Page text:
West Trenton Line is a SEPTA Regional Rail line connecting Center City Philadelphia to West Trenton, New Jersey.
West Trenton Line connects Center City, Philadelphia with the West Trenton section of Ewing, New Jersey. Like all of the Reading Company's commuter lines, the West Trenton Line was electrified in the early 1930s and has a mix of at-grade and grade separated crossings. Electrified service to West Trenton was opened on July 26, 1931. The line splits from the SEPTA Main Line at Jenkintown, running northeast. At Bethayres, it crosses over the remnants of the former Philadelphia, Newtown and New York Railroad, which once connected with the Fox Chase Line. At Oakford, the former New York Short Line Railroad, once part of the Reading's main line to West Trenton and Jersey City and currently CSX's Trenton Subdivision, merges. North of Oakford, the West Trenton Line follows CSX's Trenton Subdivision and track operations are controlled using CSX radio frequencies. The West Trenton Railroad Bridge, a concrete arch bridge, crosses the Delaware River to the final stop at West Trenton.
Prior to 1983, the line continued north to
Newark, New Jersey ( Jersey City prior to the Aldene Plan of the 1960s), using Budd Company-built Diesel multiple units, but was dropped in 1983. Currently, New Jersey Transit is looking at starting a commuter service between West Trenton and Newark, allowing an alternative to the SEPTA and NJ Transit service on the nearby Northeast Corridor line, as well as expanding rail service to currently unserved areas of Central New Jersey.
The line north of the split at Jenkintown was originally built as the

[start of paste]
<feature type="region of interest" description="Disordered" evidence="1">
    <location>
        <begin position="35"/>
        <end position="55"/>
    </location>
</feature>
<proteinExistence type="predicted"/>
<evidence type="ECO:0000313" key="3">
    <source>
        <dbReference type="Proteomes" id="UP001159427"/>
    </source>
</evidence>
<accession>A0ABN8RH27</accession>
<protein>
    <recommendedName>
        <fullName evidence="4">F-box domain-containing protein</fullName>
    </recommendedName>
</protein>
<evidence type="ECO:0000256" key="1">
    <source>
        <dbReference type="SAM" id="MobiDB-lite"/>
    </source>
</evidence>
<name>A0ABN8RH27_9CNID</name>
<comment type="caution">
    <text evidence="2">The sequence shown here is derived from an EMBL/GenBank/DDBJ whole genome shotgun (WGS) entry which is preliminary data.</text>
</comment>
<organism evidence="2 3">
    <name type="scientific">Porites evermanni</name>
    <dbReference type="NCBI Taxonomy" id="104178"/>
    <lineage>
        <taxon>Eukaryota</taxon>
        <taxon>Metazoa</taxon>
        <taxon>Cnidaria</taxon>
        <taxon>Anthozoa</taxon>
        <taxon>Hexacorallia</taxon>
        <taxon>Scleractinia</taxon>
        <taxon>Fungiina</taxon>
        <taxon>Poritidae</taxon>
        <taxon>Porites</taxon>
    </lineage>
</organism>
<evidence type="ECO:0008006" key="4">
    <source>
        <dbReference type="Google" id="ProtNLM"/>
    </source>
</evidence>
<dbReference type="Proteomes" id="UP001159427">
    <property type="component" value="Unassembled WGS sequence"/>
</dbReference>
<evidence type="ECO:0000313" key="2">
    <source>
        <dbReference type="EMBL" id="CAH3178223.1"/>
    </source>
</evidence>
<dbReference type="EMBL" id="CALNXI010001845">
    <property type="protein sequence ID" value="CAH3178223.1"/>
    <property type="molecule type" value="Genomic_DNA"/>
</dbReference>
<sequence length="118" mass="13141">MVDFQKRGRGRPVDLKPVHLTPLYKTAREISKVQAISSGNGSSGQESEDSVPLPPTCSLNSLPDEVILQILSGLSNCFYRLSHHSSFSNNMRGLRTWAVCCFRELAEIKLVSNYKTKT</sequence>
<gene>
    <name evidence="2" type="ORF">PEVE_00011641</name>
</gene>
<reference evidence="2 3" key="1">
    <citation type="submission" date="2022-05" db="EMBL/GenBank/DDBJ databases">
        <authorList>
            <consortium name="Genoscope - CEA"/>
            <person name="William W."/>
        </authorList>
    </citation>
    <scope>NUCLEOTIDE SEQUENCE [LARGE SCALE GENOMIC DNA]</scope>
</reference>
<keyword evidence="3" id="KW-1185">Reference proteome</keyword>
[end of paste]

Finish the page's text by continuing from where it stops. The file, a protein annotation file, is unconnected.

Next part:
National Railway project, opened on May 1, 1876, to provide an alternate to the United New Jersey Railroad and Canal Companies' monopoly over Philadelphia- New York City travel. From Jenkintown to the Delaware River it was built by the North Pennsylvania Railroad as a branch, while the New Jersey section was built by the Delaware and Bound Brook Railroad, merging with the Central Railroad of New Jersey at Bound Brook. In addition to the Reading Company, which leased the North Pennsylvania Railroad in 1879, the Baltimore and Ohio Railroad also used the line for passenger and freight service to New York City, including its famed . In 1976 the Reading merged into Royal Blue service Conrail, and in 1983 SEPTA took over operations.
Currently, most weekday West Trenton trains continue through downtown to Media/Elwyn, while almost all weekend trains are paired with
Airport Line service.
Name change [ edit ]
On July 25, 2010 SEPTA renamed the service from the
R3 West Trenton to simply the West Trenton Line as part of system-wide service change that drops the R-number naming and makes the Center City stations the terminus for all lines. This also ended the combined R3 West Trenton/R3 Elwyn service. [1 ]
Station list [ edit ]
All stations have low level platforms unless otherwise noted.
Boldface indicates a major station.
Note: n/a = not available
References [ edit ]
External links [ edit ]